DNA Testing Reform Legislation Long Overdue
NACDL Applauds Sen. Leahy’s Initiative
Washington, DC (February 11, 2000) -- Legislation designed to remedy wrongful convictions and reform the capital punishment justice system earned high marks from the National Association of Criminal Defense Lawyers (NACDL).
The “Innocence Protection Act,” introduced today by Sen. Patrick Leahy (D-Vt.) offers long overdue changes that will pave the way for the vindication of some who have been wrongfully convicted and improve the quality of counsel for indigent defendants who make up the overwhelming majority of individuals facing the death penalty.
Senator Leahy’s bill would ensure that individuals who were wrongfully convicted of any crime have access to the DNA evidence that may exonerate them and to the courts so that their claims can be heard. The proposed legislation would require that biological evidence be preserved for a period of time sufficient to allow prisoners to request a DNA to be considered by a court. DNA testing facilities will also be subject to proficiency testing to prevent flawed or rigged results.
The American public is now learning that many men and women were sentenced to death after being represented by lawyers who were incompetent, some of whom literally slept during the trial or came to court drunk. Too often these gross injustices occur because states that impose capital punishment have no public defender and have failed to adopt qualification standards for appointed attorneys or pay for an adequate defense.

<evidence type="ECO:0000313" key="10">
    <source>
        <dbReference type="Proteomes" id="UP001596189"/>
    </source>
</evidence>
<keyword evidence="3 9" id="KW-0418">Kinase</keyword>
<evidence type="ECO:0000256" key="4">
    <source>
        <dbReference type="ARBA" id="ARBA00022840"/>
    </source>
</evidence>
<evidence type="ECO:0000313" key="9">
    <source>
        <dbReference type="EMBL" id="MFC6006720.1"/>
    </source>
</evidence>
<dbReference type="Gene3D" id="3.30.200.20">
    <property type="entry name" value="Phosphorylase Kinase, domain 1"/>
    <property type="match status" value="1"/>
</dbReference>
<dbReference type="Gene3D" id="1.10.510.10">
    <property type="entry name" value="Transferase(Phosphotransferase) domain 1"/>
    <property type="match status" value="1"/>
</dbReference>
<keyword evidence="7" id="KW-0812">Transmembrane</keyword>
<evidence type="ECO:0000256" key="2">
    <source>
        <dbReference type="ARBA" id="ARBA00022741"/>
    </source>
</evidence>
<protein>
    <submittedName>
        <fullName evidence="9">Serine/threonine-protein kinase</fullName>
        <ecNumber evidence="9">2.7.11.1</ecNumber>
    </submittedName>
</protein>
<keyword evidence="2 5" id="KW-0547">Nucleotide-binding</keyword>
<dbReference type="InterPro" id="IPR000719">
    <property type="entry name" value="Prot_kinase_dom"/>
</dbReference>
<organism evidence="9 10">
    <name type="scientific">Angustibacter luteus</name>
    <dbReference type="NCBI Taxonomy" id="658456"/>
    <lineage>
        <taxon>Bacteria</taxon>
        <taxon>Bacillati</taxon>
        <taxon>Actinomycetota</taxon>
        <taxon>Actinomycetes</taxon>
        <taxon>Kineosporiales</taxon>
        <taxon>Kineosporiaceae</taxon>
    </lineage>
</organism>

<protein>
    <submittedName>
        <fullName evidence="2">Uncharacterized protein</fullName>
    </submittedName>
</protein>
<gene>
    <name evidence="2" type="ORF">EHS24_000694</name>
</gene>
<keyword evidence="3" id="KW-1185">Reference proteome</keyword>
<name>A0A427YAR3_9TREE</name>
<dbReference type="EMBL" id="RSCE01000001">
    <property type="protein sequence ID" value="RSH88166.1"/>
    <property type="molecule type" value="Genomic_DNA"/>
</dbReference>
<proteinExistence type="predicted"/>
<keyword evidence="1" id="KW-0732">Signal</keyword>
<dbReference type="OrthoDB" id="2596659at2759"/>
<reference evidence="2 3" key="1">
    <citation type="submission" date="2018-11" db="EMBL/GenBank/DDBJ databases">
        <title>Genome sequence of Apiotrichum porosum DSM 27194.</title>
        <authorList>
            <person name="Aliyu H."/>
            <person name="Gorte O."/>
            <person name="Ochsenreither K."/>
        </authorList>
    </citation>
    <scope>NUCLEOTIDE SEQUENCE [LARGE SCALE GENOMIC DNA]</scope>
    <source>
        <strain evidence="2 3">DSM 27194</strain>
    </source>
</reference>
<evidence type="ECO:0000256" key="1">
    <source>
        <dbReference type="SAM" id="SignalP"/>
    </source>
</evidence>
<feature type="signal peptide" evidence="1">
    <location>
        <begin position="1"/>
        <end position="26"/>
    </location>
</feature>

“Sen. Leahy is to be commended for this timely and critically needed legislation,” said NACDL president William B. Moffitt. “In this last decade, DNA tests proved that 69 people who were sent to prison and death row were in fact, innocent. Other wrongly convicted individuals have been victims of a flawed justice system that allowed attorneys to sleep through proceedings or otherwise bungle a case due to lack of experience or lack of funding to adequately prepare for a case,” he said.
Sen. Leahy’s legislation provides federal funding opportunities for states that establish a system of competent legal representation for indigents at every phase of criminal prosecution in which the death penalty has been sought or imposed. The federal monies will be available only if states adopt a program that ensures that defense lawyers meet performance standards, receive adequate compensation and have the tools to properly investigate their cases.
“There is no telling how many innocent people have already been executed in this country. But the disturbing pattern in states like Texas, which have taken a ‘devil-may-care,’ assembly-line approach to capital punishment, clearly underscores the need for judicial safeguards,” Moffitt said.
According to NACDL board member Barry Scheck, “For all the gigabytes of crime statistics kept in the United States, no account is taken of the innocent person, wrongfully convicted, ultimately exonerated. The moment has come to do so.”
Scheck is the author, along with Jim Dywer and Peter Neufeld, of Actual Innocence, a soon to be published, page-turning account of stories of wrongfully convicted individuals and needed reforms in the judicial system.